March 17, 2009

"What a tangled web we weave"

China Requests Exports Be Excluded From Climate Change Treaty

WASHINGTON (AFP)--China appealed Monday to exclude the country's giant export sector in drafting a new treaty on climate change, saying that countries that buy the products should bear responsibility.

Climate negotiators from China, Japan and the European Union are meeting in Washington with U.S. global warming pointman Todd Stern as the clock ticks to a December conference in Copenhagen meant to draft a post-Kyoto Protocol deal.

Developed nations demand that growing developing countries such as China and India take action under the new treaty. They had no obligations under the Kyoto Protocol, leading former president George W. Bush to reject it.

Some statistics say China has now surpassed the U.S. as the top emitter of carbon emissions blamed for global warming. But Chinese official Li Gao said that up to 20% of the emissions were from producing exports.

"We are at the low end of the production line for the global economy," said Li, director of the climate change department at China's National Development and Reform Commission.

"We produce products and these products are consumed by other countries, especially the developed countries. This share of emissions should be taken by the consumers but not the producers," he said. "According to many researchers, not just from is a very important item to make a fair agreement."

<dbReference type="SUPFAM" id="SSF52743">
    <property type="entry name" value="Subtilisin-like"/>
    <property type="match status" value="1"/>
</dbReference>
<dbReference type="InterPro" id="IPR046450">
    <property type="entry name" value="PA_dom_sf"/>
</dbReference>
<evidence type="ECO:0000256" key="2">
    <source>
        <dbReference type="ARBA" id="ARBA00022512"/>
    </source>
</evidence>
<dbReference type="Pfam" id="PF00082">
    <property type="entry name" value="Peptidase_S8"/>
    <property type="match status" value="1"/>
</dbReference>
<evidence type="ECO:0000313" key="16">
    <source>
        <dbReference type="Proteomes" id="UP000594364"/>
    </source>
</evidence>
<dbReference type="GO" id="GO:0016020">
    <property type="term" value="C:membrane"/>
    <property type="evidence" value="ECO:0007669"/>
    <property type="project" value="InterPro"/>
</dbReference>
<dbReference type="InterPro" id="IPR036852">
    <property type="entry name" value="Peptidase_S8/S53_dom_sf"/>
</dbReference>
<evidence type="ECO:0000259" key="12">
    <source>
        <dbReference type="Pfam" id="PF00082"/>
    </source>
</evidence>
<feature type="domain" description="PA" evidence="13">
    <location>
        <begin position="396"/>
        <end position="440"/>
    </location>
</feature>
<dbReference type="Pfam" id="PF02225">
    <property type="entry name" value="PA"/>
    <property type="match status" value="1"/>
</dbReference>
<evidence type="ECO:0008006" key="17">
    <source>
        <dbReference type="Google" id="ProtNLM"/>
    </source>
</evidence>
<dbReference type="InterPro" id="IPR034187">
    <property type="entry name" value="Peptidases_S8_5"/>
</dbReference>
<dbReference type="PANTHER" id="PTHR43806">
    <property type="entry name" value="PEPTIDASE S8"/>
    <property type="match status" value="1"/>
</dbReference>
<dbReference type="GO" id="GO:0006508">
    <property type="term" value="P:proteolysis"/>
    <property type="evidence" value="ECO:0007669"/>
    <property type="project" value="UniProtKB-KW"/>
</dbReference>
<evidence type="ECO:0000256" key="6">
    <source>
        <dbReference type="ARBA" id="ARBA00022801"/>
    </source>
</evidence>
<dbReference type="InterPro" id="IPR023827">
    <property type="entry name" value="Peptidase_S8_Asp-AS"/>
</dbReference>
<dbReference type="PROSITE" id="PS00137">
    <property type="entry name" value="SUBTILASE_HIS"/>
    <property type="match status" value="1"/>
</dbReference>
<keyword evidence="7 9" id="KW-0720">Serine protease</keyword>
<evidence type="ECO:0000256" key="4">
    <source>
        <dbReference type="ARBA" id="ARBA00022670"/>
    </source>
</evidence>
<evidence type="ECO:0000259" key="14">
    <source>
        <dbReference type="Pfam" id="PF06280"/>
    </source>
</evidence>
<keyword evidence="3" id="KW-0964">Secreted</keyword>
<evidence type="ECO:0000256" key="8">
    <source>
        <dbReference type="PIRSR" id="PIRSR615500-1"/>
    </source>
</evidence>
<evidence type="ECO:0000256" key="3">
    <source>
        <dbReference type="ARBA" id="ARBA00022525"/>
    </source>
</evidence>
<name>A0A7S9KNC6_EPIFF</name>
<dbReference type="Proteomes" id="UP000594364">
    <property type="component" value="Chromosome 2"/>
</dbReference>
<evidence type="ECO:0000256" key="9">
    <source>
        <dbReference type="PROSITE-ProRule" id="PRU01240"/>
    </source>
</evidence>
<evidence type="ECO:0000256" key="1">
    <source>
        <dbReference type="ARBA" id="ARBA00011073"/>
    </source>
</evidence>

Li said Beijing wasn't trying to avoid action on climate change, noting that U.S. President Barack Obama in his address to Congress last month said China " has launched the largest effort in history to make their economy energy efficient."

Li's remarks met immediate skepticism, with other negotiators saying it would be a logistical nightmare to find a way to regulate carbon emissions at exports' destination.

Top E.U. climate negotiator Artur Runge-Metzger noted that the European Union, the Kyoto Protocol's champion, includes major exporters but said they counted emission as produced on their territory.

Asking importers to handle emissions "would mean that we would also like them to have jurisdiction and legislative powers in order to control and limit those and I'm not sure whether my Chinese colleague would agree on that particular point," Runge-Metzger said.

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